Shes Diana Vreeland.
The celebrated editor (US editions of Vogue and Harpers Bazaar), curator and bon vivant defined her own legend in Allure and DV. Now, shes the subject of three new explorations: a coffee table book, a documentary, and an exhibition at Venices Fortuny Museum, opening in March 2012.
The book and documentary are the products of three years of effort by Lisa Immordino Vreeland, DVs granddaughter-in-law. The documentary contains film clips of Vreelands life, excerpts from televised interviews with Andy Warhol, and insights from Richard Avedon, David Bailey and Anjelica Huston
She had a life that was rich with so many different experiences, Immordino Vreeland, who believes that the only two great books about Vreeland are those that Vreeland herself wrote, told WWD
. People need to know what this life was about.
Vreeland was born in Paris and lived between London and New York for most of her life. During her years as a young bride in London, she ran a lingerie shop with a scandalous clientele: One day Wallis Simpson came into the shop and ordered three nightgowns for a very special weekend. She was off to a rendezvous with Edward, the new King of England, and the rest is history, Vreeland wrote. She only entered the magazine world after Carmel Snow, then the editor of Harpers Bazaar, saw Vreeland dancing at the St. Regis. The rest is fashion history.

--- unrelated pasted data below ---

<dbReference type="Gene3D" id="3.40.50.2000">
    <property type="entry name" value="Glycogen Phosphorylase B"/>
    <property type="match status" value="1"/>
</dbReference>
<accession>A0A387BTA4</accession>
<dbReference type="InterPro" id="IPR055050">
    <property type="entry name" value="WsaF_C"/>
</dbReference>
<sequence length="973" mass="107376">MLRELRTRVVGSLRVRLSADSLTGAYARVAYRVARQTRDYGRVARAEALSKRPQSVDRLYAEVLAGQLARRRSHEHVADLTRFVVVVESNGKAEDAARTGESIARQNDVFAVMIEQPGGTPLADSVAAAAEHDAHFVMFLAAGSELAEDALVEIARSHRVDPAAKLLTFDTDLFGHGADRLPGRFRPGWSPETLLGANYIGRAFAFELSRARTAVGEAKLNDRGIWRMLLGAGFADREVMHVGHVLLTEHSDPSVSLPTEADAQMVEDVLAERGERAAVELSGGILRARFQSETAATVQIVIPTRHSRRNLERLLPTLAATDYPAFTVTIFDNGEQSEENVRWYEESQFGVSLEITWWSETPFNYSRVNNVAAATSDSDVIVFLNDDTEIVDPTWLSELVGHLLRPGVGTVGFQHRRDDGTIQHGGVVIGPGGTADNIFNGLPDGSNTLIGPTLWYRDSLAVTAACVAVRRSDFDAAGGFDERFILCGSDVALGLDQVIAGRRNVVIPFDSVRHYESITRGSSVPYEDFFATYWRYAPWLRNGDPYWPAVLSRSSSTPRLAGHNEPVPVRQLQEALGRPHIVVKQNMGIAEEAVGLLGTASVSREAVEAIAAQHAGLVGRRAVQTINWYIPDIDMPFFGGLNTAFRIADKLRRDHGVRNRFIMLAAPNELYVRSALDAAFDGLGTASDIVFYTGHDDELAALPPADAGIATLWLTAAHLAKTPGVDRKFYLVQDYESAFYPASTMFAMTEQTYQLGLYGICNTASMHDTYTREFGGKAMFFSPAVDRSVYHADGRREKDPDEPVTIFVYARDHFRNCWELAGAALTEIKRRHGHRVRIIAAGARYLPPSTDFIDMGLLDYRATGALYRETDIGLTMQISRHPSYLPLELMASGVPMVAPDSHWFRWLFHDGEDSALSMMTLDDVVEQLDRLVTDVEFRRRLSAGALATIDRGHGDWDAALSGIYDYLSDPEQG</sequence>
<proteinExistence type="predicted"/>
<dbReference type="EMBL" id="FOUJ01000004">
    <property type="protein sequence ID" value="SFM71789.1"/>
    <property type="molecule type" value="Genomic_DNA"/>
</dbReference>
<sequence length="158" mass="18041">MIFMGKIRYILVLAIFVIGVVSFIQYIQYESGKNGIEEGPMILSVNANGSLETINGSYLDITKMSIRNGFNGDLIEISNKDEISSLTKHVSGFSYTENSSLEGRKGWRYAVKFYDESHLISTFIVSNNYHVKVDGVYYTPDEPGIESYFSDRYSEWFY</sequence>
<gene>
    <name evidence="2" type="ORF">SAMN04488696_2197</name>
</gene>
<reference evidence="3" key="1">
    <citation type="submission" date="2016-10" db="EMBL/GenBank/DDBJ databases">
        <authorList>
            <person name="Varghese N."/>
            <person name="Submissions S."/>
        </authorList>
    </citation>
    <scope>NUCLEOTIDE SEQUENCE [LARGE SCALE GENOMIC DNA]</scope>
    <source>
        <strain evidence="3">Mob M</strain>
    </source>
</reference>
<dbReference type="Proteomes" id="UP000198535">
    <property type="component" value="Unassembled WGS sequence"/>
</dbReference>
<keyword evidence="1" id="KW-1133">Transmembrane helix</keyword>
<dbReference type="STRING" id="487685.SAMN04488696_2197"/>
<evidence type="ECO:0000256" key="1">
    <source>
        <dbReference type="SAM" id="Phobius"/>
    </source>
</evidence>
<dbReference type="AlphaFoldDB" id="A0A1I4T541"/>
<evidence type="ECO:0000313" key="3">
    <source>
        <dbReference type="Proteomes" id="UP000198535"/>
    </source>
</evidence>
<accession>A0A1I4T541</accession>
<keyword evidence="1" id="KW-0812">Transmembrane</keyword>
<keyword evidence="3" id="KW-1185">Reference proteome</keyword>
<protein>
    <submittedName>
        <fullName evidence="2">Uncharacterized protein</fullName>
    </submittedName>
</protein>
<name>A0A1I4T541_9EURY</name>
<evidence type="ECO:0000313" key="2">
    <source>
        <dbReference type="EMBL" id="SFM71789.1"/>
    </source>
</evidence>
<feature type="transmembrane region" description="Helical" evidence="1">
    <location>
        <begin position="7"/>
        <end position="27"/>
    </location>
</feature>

Immordino Vreeland said that the fact she never met her subject made the project more manageable. So did access and enthusiasm for the project from Vreelands former employers, Hearst, Conde Nast and the Costume Institute.
I just knew she had been slightly misunderstood because people wer